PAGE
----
[nabs-l] [stylist] Instead of Cars, Jobs

Jorge Paez jorgeapaez at mac.com
Thu Aug 26 16:22:01 UTC 2010


Its a little more complicated then simply using GPS technology.
It requires some scanners to spot obsticles arround it, directional mechanisms such as a compass so it can tell itself where it is, etc., but certainly doable if you have the right funds.




On Aug 26, 2010, at 1:32 AM, Anmol Bhatia wrote:

> Good idea Jewel. Realisticly would you suggest would much more likely to happen then cars that blind people can drive. What you are suggesting can actually be achieved I am sure of this. It would just require some thinking. Perhaps using the technology in current GPS devices to make what you are suggesting happen. But I think it can be done.
> Anmol
> I seldom think about my limitations, and they never make me sad. Perhaps there is just a touch of yearning at times; but it is vague, like a breeze among flowers.
> Hellen Keller
> 
> 
> --- On Thu, 8/26/10, Jewel S. <herekittykat2 at gmail.com> wrote:
> 
>> From: Jewel S. <herekittykat2 at gmail.com>
>> Subject: Re: [nabs-l] [stylist] Instead of Cars, Jobs
>> To: "National Association of Blind Students mailing list" <nabs-l at nfbnet.org>
>> Date: Thursday, August 26, 2010, 12:35 AM
>> On the subject of transportation and
>> the alternatives to the dreaded
>> buses and such...why haven't they developed something much
>> simpler,
>> like a motorized scooter that has a system for feedback
>> that a cane
>> provides...I imagine it is difficult to use a cane from a
>> motorized
>> scooter or wheelchair...what are the alternatives? I know
>> about the K
>> Sonar...but they say that it is not a replacement but
>> should be used
>> *with* the white cane...what else is avaialble? Why not
>> create
>> something like what they are working on for the blind
>> driver challenge
>> for wheelchairs that points out obstacles and indicates how
>> to avoid
>> stuff like that? What do you guys think of this? Motorized
>> wheelchairs
>> and scooters go much slower than cars, and have far fewer
>> dangers
>> since they are on sidewalks where there aren't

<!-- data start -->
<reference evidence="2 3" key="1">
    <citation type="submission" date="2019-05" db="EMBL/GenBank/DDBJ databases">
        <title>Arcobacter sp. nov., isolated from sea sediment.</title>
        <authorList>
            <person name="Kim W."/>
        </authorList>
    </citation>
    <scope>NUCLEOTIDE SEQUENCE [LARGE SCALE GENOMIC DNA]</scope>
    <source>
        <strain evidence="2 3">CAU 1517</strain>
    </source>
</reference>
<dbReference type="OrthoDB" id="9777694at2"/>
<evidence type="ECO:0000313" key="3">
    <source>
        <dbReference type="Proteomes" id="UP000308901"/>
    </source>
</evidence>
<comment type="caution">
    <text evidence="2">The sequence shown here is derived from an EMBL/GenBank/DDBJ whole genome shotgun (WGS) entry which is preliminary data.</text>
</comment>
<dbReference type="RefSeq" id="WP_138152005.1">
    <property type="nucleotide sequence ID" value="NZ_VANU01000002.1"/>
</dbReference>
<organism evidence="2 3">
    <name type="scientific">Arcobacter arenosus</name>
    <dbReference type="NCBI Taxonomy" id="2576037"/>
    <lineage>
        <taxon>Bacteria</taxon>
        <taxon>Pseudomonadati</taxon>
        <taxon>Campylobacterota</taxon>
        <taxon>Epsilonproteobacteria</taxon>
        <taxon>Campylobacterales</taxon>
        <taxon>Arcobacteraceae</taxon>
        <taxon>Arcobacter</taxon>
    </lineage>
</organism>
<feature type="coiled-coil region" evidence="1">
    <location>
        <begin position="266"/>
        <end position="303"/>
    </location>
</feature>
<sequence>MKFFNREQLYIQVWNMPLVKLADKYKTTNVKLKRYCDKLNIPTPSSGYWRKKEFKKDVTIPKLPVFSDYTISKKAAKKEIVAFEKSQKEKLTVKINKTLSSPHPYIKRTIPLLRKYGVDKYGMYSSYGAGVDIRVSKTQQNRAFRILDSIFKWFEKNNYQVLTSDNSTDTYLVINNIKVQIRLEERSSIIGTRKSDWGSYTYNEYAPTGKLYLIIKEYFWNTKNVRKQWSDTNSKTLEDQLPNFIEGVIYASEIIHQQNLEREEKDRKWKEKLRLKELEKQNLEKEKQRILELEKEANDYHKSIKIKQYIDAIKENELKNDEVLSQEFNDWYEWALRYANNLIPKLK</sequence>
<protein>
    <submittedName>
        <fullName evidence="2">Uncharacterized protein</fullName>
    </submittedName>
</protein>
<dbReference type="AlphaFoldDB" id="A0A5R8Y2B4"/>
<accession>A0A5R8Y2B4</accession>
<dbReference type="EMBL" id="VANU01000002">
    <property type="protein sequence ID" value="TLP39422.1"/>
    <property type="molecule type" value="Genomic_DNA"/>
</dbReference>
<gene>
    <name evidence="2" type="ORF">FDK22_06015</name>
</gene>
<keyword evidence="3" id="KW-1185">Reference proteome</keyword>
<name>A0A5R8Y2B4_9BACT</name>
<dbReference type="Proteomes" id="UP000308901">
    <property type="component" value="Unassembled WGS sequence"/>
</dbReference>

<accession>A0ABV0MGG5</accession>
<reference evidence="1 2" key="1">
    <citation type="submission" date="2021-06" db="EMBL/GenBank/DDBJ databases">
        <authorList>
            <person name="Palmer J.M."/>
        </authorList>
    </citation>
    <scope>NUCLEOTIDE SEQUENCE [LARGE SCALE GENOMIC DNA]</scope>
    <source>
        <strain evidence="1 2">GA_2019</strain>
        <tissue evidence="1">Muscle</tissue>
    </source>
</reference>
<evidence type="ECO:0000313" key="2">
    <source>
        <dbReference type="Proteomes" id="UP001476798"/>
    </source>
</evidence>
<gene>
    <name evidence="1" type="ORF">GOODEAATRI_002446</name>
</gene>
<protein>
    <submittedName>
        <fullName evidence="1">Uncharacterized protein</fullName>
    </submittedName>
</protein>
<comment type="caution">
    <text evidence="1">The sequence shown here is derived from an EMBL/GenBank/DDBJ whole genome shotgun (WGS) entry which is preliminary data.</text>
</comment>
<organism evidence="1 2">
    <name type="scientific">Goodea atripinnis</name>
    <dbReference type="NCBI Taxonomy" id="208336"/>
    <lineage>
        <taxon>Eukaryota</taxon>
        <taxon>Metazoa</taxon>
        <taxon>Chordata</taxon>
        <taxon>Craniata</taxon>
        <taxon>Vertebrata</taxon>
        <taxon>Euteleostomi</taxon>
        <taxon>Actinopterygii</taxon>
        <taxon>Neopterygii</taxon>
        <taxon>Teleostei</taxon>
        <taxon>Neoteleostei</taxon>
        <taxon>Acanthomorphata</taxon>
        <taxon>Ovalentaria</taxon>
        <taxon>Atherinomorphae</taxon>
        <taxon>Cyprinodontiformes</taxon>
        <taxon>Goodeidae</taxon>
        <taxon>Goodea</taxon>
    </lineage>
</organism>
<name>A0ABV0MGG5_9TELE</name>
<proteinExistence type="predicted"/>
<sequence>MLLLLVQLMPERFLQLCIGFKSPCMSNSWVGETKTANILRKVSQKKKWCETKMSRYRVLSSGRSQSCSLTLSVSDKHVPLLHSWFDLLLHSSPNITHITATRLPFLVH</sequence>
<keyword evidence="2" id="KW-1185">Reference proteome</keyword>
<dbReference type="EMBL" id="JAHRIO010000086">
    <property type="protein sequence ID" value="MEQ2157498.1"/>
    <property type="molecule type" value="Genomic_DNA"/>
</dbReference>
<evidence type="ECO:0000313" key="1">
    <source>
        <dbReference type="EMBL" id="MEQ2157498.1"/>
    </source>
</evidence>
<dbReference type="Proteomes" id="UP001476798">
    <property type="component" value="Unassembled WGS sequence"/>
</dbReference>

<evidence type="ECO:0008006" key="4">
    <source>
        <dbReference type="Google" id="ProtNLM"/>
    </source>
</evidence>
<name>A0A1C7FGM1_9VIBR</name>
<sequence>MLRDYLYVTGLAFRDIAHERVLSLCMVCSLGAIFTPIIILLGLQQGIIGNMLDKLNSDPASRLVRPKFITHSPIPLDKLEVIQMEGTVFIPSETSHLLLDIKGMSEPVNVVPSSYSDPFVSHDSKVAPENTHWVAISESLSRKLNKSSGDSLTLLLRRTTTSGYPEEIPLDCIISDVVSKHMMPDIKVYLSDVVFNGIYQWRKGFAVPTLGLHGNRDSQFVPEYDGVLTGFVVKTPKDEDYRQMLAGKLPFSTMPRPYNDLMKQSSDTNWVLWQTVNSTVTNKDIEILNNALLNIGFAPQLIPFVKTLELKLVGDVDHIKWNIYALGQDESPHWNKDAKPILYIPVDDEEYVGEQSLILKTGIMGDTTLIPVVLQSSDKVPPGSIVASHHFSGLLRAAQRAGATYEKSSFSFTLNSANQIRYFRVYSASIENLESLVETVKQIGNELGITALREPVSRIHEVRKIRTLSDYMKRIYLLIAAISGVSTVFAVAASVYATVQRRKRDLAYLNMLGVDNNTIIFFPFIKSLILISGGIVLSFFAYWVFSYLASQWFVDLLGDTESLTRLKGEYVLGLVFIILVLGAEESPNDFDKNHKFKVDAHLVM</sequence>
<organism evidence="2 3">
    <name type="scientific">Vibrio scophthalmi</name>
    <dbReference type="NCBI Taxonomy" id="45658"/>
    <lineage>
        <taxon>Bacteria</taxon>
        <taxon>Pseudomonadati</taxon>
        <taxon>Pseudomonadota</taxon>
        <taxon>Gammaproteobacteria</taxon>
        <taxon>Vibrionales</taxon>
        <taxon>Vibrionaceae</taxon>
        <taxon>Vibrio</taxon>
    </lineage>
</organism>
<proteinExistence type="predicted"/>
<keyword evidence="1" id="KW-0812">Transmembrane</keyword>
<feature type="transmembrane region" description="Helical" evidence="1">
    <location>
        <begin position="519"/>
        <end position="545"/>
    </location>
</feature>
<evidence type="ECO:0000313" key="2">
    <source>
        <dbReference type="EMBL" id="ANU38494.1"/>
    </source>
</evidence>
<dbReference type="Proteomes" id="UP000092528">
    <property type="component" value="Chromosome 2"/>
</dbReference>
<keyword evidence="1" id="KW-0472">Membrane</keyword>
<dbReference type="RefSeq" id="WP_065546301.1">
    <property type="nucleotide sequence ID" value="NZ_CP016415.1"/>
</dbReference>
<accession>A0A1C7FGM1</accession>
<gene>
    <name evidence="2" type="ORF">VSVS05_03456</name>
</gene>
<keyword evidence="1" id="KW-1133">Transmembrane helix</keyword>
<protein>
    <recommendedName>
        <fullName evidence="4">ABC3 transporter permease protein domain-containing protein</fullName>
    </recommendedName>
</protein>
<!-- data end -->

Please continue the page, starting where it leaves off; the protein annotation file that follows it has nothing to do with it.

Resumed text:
>> high-speeding vehicles
>> to watch out for...but I think it'd be a great tool. Or
>> what about
>> those things that people stand on that are motorized, like
>> min-scooters...you know, like some mall cops use? I forgot
>> what they
>> are called...anyone remember? We could maybe figure out
>> some way of
>> making those easier to use by the blind?
>> 
>> I know I for one would be grateful for an easier way to get
>> around
>> than my own two feet...I have mobility and balance issues
>> and
>> sometimes struggle a lot walking around town. I'd be soo
>> grateful for
>> some way of navigating with a a small motorized mobility
>> tool like a
>> scooter or that thing mall cops use. Ideas? Comments?
>> 
>> ~Jewel
>> 
>> On 8/25/10, Sean Whalen <smwhalenpsp at gmail.com>
>> wrote:
>>> There is absolutely no way that blind people will be
>> driving cars on
>>> America's roadways within 10 years, or 20 for that
>> matter. I highly doubt
>>> whether it will even be technically feasible in 10
>> years, but am absolutely
>>> certain that such a system will not have gained the
>> requisite widespread
>>> public acceptance within that time frame.
>>> 
>>> Having a generation of literate blind children would
>> open more employment
>>> opportunities than a car operable by the blind. So
>> will the slow, but
>>> persistent, shifting of public attitudes relative to
>> the capacities of blind
>>> people. The idea that the existence of a car drivable
>> by blind people will
>>> all of a sudden create employment opportunities is, in
>> my opinion,
>>> misguided. I also don't by the idea that seeing a
>> blind person operating a
>>> vehicle will shift public attitudes significantly. I
>> think people will be
>>> impressed as hell by the technology, but am not
>> convinced that they will
>>> view blind people as any more capable.
>>> 
>>> I'm not saying that it wouldn't be nice to hop in a
>> car and go where I want
>>> to go when I want to go there, but there are a number
>> of ways the resources
>>> being poured into this project could be better spent.
>> They have been
>>> outlined here before, so I won't go into that here. I
>> surely understand that
>>> there will be advancements in technology made, which
>> will benefit the
>>> sighted and the blind alike, because of the ambitious
>> undertaking of such a
>>> project. The work that is being done is impressive,
>> interesting and
>>> innovative. It just seems to me that, given the fact
>> that we are working
>>> with limited resources, we could focus them elsewhere
>> with more immediate
>>> effect.
>>> 
>>> Sean
>>> 
>>> 
>>> _______________________________________________
>>> nabs-l mailing list
>>> nabs-l at nfbnet.org
>>> http://www.nfbnet.org/mailman/listinfo/nabs-l_nfbnet.org
>>> To unsubscribe, change your list options or get your
>> account info for
>>> nabs-l:
>>> http://www.nfbnet.org/mailman/options/nabs-l_nfbnet.org/herekittykat2%40gmail.com
>>> 
>> 
>> 
>> -- 
>> ~Jewel
>> Check out my blog about accessibility for the blind!
>> Treasure Chest for the Blind: http://blindtreasurechest.blogspot.com
>> 
>> _______________________________________________
>> nabs-l mailing list
>> nabs-l at nfbnet.org
>> http://www.nfbnet.org/mailman/listinfo/nabs-l_nfbnet.org
>> To unsubscribe, change your list options or get your
>> account info for nabs-l:
>> http://www.nfbnet.org/mailman/options/nabs-l_nfbnet.org/anmolpbhatia%40yahoo.com
>> 
> 
> 
> 
> 
> _______________________________________________
> nabs-l mailing list
> nabs-l at nfbnet.org
> http://www.nfbnet.org/mailman/listinfo/nabs-l_nfbnet.org
> To unsubscribe, change your list options or get your account info for nabs-l:
> http://www.nfbnet.org/mailman/options/nabs-l_nfbnet.org/jorgeapaez%40mac.com





More information about the nabs-l mailing list